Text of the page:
Wolfe: During COVID, States Let Students Get Speech Therapy, Mental Health Counseling & Other Services Online. Make Those Changes Permanent
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Over the past year, states have eased rules and regulations across sectors — from virtual notary services to alcohol delivery — in response to the ongoing pandemic. One of the most critical areas is telehealth, which allows for virtual interactions between clinicians and patients — or, in the case of schools, therapists and students with disabilities.
Stay-at-home orders, social distancing guidelines and other barriers to travel prompted revisions to telehealth regulations in order to make health care more widely accessible via videoconferencing. In October, for example, the Centers for Medicare & Medicaid Services expanded the list of telehealth services that Medicare fee-for-service will pay for during the pandemic. At the state level, California Gov. Gavin Newsom facilitated the waiving of in-person supervision requirements for speech-language pathology assistants, as well as certain requirements for professionals operating on a temporary license, to allow them to practice via telemedicine. In New Jersey, Gov. Phil Murphy expanded access through legislation that authorizes any health care practitioner to provide telemedicine and telehealth services for the duration of the state’s COVID-19 public health emergency.
Now, states are realizing that expanding access to telehealth is important whether we’re fighting a pandemic or not. South Dakota recently made its pandemic-related telehealth waivers permanent, including removing the requirement for providers to conduct an in-person medical exam before delivering telehealth services to a patient. North Carolina recently made speech-language telehealth a permanently reimbursable service through Medicaid. In California, legislation has been introduced that would indefinitely continue the telehealth flexibilities that the state put into place during the pandemic. This spring, Nebraska became the tenth state to sign Audiology & Speech-Language Pathology Interstate Compact legislation into law, jump-starting the process to begin to make the compact — which will allow licensed providers to apply to practice across state lines without having to become licensed in multiple states — operational.
These revisions to permanently remove barriers to telehealth will make providing and receiving care easier for people across the country, particularly when it comes to serving students in school-based settings. Prior to the pandemic, practitioner and clinician shortages, especially in rural and heavily populated school districts, left students without access to effective speech-language pathology, behavioral and mental health counseling, and occupational therapy. Even before the pandemic, more than half (54 percent) of school-based speech-language pathologists reported that job openings for clinicians exceeded job seekers in their type of school and geographic area; unfortunately, these shortages aren’t showing signs of improvement. The Bureau of Labor Statistics has noted that 41,900 speech-language pathologists will be needed to fill the demand between 2018 and 2028.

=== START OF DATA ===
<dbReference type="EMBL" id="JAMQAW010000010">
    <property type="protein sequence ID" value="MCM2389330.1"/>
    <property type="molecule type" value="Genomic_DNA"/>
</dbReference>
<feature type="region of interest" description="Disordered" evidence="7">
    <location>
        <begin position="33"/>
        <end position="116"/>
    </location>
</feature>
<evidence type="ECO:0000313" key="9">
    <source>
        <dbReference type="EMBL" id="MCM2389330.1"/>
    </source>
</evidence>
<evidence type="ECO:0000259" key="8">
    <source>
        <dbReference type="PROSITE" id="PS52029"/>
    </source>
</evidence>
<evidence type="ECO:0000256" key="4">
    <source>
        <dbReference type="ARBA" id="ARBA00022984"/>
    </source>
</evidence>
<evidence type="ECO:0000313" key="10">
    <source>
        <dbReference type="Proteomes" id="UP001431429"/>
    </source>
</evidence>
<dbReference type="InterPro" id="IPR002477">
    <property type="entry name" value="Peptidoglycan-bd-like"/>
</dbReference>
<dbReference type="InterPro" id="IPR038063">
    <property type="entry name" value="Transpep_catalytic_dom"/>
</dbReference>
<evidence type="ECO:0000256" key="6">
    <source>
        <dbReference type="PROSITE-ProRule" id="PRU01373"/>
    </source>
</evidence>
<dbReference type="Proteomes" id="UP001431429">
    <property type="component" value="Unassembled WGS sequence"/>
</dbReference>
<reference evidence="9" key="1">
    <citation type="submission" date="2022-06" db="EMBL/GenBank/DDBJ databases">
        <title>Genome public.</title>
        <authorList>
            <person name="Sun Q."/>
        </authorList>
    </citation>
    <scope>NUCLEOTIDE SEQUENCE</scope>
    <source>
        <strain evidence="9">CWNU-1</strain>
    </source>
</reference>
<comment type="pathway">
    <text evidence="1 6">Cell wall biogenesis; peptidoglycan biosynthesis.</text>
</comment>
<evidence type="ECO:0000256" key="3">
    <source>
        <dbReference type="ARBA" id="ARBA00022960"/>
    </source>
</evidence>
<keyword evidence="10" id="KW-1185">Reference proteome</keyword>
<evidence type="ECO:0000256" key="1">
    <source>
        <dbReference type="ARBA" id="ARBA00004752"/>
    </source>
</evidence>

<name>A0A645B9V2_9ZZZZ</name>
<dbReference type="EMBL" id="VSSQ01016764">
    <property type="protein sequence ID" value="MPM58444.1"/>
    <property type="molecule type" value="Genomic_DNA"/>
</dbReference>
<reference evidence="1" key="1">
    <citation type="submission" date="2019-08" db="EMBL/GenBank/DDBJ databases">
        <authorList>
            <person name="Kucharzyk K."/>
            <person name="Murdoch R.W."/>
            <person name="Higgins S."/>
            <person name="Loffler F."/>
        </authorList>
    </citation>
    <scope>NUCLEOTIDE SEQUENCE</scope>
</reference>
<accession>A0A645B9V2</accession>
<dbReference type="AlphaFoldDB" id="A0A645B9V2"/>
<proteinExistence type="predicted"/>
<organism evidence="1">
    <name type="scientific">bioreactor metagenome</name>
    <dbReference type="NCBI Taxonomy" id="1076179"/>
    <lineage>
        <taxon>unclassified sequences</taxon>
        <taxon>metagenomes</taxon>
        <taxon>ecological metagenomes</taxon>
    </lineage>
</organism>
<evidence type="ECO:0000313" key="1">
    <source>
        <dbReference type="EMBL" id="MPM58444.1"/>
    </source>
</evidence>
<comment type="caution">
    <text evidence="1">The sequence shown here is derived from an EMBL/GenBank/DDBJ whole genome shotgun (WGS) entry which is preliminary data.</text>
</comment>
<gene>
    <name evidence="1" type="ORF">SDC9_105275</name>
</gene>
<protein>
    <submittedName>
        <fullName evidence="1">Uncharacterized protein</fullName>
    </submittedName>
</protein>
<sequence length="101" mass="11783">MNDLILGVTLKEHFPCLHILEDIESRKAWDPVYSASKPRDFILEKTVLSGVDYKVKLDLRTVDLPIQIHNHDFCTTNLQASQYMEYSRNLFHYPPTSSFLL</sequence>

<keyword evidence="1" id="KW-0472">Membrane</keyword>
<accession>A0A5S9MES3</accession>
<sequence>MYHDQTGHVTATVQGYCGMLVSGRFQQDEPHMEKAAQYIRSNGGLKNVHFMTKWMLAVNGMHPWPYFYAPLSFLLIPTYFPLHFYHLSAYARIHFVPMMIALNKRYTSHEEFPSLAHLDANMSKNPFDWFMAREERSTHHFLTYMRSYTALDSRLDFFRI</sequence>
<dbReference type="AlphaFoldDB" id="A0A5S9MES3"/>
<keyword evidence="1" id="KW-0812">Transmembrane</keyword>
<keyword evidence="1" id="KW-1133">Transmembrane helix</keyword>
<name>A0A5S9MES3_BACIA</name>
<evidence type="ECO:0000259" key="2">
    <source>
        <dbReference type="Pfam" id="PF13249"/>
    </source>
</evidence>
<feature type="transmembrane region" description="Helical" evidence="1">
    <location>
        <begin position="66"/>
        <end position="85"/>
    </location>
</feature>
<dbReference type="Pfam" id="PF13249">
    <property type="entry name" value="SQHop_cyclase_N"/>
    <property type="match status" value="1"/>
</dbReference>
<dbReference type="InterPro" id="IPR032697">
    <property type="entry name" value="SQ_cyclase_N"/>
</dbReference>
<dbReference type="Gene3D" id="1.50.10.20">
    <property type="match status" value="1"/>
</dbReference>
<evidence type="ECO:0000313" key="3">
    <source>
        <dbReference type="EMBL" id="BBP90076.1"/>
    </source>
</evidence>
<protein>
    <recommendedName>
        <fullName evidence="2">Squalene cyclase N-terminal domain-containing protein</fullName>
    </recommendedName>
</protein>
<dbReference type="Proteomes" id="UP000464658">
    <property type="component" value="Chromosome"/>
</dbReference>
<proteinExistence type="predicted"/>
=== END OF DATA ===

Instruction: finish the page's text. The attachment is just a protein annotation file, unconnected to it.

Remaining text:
School closures in response to the pandemic have exacerbated these issues of access, at a time when students need mental health supports more than ever. As of December 2020, 84 percent of elementary school principals reported that they are very concerned about student mental health and 68 percent do not have sufficient professionals on site to meet those needs. Since many underserved students rely on school-based mental health services, it is likely that many children went without this critical assistance if their schools were not able to offer it remotely during the pandemic.
School-based telehealth, when implemented according to research and best practice guidelines, helps provide students with access to clinician expertise and high-quality care. Highly skilled, fully licensed and credentialed therapists and counselors use the same methods and evidence-based practices as they would in person. The most effective online therapy combines the therapist’s or counselor’s services, real-time progress tracking and a secure, high-fidelity videoconferencing platform.
Some students even prefer online mental health therapy, as they feel it provides a more confidential setting. They don’t have to be concerned about running into their therapist in town or their friends seeing them walking into the counselor’s office at school. In an era of Snapchat, Instagram and TikTok, the youth of today are more comfortable in front of a screen than in person.
Recent federal and state waivers that remove barriers to telehealth should be made permanent. These licensing and regulatory changes make it easier for schools and districts to leverage technology to provide therapies to students with disabilities and students in need of mental health supports — providing continuity of service during the pandemic and beyond.
Kelly Wolfe is a former educator and advocacy leader for children’s health in Minnesota and vice president of strategic partnerships and regulatory compliance at PresenceLearning.
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